Horses need a balanced diet to maintain optimal health. Ensuring adequate intake of vitamins and minerals is important for many physiological and metabolic functions.

However, a diet consisting solely of forage will not provide your horses with all of their daily vitamin and mineral requirements. [1] Even horses on complete feeds and ration balancers can still experience nutrient deficiencies that negatively impact their health.

Deficiencies in essential nutrients can lead to a range of issues, including poor hoof growth, a dull coat, impaired energy metabolism and slow recovery from illness or exercise.

While short-term nutrient deficiencies may only produce subtle symptoms, prolonged deficiencies or imbalances can have more harmful effects. Deficiencies in antioxidant nutrients, such as vitamin E are particularly detrimental, potentially leading to muscle disorders and neurological problems.

Your horse’s daily requirements for vitamins and minerals are determined based on their bodyweight, physiological status, activity level and overall health.

Continue reading to learn more about the top 7 nutritional deficiencies in the equine diet and how to prevent them.

Nutritional Deficiencies in Equine Diets

Vitamins and minerals are micronutrients that horses only require in small amounts, but that are essential for many functions in their bodies. These nutrients play vital roles in maintaining health, growth, reproduction, and performance.

Vitamins are organic compounds that are involved in energy production, immune function, and antioxidant defenses. Some vitamins can be synthesized in the body, but others must be supplied by the horse’s diet. For example, vitamin D is produced in the skin after exposure to UV light, but this endogenous production may not be sufficient to fully meet the horse’s needs. [2]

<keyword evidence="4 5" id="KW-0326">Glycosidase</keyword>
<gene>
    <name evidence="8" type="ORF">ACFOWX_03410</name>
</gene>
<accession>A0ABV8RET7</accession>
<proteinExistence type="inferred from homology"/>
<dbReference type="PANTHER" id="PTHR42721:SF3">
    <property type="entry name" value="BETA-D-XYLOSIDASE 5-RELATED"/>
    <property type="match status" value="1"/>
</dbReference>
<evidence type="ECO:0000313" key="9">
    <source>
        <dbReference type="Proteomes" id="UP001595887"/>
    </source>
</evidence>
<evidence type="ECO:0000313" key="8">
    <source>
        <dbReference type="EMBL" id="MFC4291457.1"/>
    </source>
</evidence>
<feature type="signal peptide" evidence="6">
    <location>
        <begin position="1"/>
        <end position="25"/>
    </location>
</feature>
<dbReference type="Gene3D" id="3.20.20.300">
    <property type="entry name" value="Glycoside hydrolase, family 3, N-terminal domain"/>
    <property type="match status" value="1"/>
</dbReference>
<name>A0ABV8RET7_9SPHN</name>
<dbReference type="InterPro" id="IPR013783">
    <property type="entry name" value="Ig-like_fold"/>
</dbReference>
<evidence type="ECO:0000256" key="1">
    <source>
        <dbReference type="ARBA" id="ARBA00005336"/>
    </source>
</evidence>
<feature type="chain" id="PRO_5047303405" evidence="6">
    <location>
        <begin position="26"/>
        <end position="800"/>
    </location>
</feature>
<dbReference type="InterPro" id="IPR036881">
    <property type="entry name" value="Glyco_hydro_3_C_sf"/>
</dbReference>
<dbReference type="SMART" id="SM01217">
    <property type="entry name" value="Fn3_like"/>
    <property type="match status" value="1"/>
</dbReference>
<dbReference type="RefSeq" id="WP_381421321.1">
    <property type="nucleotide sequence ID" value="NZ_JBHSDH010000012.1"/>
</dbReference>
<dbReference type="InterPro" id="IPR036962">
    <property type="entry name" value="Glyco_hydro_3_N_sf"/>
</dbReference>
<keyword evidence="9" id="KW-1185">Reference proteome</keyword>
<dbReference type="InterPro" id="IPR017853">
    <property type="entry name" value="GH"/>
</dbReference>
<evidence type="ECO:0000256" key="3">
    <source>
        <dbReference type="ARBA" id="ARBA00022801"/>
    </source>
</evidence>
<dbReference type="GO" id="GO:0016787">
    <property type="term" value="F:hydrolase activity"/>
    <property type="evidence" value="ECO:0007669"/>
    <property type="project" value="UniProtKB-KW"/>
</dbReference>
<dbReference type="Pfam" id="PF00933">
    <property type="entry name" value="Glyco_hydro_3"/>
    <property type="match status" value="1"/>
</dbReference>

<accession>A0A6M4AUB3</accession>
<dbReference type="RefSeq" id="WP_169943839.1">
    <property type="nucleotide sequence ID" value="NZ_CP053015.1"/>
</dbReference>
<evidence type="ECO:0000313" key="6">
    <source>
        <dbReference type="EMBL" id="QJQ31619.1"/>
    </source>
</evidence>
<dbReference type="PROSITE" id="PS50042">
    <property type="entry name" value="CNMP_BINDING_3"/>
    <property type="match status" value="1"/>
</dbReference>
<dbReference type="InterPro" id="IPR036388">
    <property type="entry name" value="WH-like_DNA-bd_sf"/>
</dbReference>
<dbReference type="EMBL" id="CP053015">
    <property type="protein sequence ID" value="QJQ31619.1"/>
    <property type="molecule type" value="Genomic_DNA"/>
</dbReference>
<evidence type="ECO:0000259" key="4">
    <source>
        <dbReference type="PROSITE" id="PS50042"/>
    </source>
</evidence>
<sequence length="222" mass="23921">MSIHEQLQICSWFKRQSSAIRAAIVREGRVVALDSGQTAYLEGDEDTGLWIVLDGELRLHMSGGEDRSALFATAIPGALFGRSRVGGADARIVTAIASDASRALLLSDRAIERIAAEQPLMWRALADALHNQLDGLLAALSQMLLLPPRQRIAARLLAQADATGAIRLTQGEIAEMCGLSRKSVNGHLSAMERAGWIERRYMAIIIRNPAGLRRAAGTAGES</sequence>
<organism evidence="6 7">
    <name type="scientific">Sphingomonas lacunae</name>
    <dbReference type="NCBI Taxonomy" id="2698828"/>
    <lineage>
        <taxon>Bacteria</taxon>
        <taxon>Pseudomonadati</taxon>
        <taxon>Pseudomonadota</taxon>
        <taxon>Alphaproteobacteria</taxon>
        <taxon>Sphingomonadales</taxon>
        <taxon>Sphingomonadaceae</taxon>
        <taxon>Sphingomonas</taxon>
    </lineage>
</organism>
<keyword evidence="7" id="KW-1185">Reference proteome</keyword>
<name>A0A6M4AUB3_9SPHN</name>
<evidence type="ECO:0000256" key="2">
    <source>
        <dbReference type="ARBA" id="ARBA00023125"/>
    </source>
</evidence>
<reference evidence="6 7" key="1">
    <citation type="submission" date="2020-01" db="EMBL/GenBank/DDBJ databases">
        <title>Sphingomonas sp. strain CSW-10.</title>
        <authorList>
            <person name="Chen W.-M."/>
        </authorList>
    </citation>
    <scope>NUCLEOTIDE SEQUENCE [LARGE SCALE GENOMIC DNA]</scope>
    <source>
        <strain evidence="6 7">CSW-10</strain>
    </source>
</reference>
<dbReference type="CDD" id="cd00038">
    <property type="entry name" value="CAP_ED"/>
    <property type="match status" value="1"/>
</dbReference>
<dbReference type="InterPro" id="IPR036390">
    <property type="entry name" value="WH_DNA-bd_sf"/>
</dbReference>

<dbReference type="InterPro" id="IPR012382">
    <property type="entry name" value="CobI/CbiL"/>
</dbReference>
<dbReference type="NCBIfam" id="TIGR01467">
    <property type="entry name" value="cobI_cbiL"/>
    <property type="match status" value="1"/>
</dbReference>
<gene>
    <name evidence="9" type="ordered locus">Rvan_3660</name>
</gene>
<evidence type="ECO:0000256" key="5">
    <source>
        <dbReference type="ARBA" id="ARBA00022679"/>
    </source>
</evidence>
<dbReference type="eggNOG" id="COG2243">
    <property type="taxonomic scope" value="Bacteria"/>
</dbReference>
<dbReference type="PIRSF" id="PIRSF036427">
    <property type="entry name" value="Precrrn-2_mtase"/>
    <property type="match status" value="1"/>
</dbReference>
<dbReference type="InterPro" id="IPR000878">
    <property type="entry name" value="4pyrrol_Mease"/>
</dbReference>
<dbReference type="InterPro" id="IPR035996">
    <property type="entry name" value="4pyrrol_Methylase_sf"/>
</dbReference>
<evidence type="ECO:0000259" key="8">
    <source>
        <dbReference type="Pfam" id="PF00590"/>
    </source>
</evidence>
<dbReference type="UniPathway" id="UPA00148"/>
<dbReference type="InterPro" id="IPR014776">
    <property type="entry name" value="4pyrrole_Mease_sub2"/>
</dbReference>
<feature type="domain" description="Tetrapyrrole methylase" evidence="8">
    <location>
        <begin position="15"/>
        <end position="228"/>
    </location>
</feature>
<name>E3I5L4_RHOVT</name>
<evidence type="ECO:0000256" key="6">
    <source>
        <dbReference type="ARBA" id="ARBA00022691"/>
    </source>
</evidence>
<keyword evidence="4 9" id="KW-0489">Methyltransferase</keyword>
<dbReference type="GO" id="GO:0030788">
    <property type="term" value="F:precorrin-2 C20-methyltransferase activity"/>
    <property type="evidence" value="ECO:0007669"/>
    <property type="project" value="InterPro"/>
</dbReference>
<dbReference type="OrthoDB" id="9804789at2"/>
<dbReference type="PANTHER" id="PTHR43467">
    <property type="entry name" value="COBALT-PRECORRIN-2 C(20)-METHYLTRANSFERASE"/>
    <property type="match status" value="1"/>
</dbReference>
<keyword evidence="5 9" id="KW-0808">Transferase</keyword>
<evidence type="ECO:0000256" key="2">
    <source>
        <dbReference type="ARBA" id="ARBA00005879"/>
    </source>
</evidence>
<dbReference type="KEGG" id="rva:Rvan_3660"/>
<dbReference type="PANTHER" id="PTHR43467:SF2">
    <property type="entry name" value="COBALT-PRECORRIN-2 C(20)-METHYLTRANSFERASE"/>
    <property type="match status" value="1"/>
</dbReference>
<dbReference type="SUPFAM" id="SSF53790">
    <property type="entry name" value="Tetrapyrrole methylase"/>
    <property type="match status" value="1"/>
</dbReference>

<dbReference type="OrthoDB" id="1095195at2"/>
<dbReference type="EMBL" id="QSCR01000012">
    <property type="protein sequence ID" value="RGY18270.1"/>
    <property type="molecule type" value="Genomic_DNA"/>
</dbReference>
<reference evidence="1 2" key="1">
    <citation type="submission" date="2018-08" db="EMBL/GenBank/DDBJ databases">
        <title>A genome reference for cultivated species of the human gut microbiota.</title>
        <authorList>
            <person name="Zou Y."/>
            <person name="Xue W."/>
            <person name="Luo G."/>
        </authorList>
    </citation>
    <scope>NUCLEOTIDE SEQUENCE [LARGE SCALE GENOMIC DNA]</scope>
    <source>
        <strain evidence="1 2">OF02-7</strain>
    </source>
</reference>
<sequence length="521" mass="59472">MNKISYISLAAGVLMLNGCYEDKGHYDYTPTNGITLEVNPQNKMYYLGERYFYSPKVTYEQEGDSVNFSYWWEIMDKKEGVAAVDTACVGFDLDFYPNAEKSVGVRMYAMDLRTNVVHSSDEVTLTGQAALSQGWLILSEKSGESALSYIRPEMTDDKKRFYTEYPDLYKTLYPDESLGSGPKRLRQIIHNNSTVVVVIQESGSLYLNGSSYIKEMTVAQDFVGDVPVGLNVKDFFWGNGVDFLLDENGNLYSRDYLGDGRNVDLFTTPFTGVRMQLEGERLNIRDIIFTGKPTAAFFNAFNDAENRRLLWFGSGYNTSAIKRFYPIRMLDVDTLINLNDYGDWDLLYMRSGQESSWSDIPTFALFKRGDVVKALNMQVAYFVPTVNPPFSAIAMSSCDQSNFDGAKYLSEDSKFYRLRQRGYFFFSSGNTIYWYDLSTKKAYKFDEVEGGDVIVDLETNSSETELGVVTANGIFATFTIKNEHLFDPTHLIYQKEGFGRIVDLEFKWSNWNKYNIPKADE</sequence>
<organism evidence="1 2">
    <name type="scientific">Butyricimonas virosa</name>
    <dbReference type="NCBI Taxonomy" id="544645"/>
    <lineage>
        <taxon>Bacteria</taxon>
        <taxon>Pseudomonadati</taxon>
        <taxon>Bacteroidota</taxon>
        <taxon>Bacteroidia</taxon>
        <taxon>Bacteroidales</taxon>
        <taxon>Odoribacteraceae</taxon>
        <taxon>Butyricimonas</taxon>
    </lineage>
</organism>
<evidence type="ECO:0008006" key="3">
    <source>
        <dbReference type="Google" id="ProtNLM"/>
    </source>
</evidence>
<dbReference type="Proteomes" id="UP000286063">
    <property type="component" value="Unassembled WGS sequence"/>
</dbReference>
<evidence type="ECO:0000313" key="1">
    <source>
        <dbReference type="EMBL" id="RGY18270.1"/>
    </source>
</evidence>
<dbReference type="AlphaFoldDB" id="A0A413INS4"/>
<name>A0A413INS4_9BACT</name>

Minerals are inorganic elements that must be obtained from the diet because they can not be made in the body. Minerals are important for building strong bones and teeth, maintaining electrolyte balance, and as components of various enzymes and hormones.

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Why are Horses At Risk of Nutrient Deficiencies?

Horses are susceptible to vitamin and mineral deficiencies because the amounts of these nutrients in forages and grains are not always sufficient to meet their needs.

Horses in certain geographic regions are prone to deficiencies in trace minerals because the soils in these regions have low mineral levels. Forages that grow in these soils are deficient in trace minerals and do not supply enough of these nutrients to horses. [2]

Horses on hay-only diets are also prone to nutrient deficiencies because several vitamins degrade in grass after it is cut and stored as hay. [2]

Depending on where they live, horses on a hay-only diet may experience deficiencies in: [1][2]

Unless irrigated with incompletely desalinated water, hays and grains are always deficient in sodium and have variable levels of chloride.

Deficiencies of manganese, calcium, phosphorus or magnesium are also possible. Only potassium and iron are always adequate on forage-based diets. [1][33]

Forage Analysis

The best way to determine whether your horse is at risk of certain nutrient deficiencies is to submit a hay sample for analysis. A forage analysis will help you understand the nutritional content of your forage.

A typical forage report will provide values for the energy, protein, fibre, sugar, starch, and mineral concentrations in your horse’s hay. Vitamin analysis may be available for an additional fee at some labs.

By knowing the exact nutritional content of your forage, owners and managers can provide supplements to balance any deficiencies.